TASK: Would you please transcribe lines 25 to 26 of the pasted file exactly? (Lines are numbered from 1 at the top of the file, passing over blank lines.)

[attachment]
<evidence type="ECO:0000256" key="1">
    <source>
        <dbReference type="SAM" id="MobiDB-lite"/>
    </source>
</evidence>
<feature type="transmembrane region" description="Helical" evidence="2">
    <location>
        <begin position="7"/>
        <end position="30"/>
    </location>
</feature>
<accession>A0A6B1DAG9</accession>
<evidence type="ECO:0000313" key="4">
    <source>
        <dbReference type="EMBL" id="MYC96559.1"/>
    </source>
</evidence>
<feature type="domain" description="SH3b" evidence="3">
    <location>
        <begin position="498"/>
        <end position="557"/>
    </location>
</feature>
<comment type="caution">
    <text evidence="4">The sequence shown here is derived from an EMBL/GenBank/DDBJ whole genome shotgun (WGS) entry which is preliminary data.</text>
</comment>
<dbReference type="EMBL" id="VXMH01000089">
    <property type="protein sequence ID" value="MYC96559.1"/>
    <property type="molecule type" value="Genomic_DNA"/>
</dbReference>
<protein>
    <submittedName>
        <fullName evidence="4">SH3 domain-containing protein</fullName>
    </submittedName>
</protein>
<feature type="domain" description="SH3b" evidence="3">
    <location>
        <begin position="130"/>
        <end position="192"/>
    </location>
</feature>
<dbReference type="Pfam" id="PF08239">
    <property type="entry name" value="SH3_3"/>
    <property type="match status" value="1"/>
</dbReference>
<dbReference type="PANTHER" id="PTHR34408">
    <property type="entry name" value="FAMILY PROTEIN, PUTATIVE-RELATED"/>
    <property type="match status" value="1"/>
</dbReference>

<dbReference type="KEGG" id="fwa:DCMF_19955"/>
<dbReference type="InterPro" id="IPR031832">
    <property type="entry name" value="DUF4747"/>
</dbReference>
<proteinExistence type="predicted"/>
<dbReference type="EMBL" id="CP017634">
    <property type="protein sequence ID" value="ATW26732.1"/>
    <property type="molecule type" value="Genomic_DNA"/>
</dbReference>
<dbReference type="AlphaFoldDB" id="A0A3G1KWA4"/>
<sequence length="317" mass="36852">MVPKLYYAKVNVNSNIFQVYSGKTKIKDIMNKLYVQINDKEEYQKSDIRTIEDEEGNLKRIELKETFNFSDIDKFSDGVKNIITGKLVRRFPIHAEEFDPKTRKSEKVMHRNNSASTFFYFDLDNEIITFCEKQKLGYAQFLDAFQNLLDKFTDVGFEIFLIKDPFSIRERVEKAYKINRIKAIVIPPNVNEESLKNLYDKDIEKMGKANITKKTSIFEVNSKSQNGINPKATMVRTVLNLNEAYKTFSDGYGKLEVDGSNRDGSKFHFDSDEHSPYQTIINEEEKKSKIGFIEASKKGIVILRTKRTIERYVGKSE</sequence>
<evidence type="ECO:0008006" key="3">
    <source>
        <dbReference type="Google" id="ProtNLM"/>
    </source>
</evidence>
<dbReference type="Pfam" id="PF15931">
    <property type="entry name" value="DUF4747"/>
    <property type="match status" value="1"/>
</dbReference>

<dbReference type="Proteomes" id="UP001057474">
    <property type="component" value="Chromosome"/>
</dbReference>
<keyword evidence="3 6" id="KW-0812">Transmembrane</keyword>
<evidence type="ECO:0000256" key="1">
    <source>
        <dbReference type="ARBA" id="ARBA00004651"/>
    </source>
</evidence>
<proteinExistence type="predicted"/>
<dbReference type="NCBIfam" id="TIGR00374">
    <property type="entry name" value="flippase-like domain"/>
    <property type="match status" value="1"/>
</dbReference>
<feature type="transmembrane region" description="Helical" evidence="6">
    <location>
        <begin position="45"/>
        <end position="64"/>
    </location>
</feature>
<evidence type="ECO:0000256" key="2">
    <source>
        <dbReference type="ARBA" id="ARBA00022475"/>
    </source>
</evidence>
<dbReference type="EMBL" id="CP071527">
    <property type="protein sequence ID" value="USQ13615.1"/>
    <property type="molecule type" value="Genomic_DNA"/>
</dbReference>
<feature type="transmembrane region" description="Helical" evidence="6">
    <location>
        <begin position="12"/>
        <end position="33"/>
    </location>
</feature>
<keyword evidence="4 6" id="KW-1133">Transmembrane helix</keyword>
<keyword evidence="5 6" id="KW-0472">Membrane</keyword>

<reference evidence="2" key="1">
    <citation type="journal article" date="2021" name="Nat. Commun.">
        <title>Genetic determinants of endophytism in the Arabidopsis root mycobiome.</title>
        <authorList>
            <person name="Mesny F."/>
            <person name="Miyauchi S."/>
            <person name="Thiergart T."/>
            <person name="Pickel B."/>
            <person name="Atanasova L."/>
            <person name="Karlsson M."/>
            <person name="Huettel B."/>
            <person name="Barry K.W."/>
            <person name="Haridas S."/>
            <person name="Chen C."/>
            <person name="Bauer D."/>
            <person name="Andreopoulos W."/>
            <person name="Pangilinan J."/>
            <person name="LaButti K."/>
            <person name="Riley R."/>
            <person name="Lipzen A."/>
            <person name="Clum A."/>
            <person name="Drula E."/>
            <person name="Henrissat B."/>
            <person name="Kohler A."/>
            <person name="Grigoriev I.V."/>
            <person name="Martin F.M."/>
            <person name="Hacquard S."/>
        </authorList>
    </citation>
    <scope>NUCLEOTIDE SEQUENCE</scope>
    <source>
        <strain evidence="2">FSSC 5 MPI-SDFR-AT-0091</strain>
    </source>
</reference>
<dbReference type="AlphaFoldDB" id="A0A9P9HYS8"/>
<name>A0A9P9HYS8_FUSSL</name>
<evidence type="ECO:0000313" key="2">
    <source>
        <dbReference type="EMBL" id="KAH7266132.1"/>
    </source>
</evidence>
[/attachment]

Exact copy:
    <text evidence="4">The sequence shown here is derived from an EMBL/GenBank/DDBJ whole genome shotgun (WGS) entry which is preliminary data.</text>
</comment>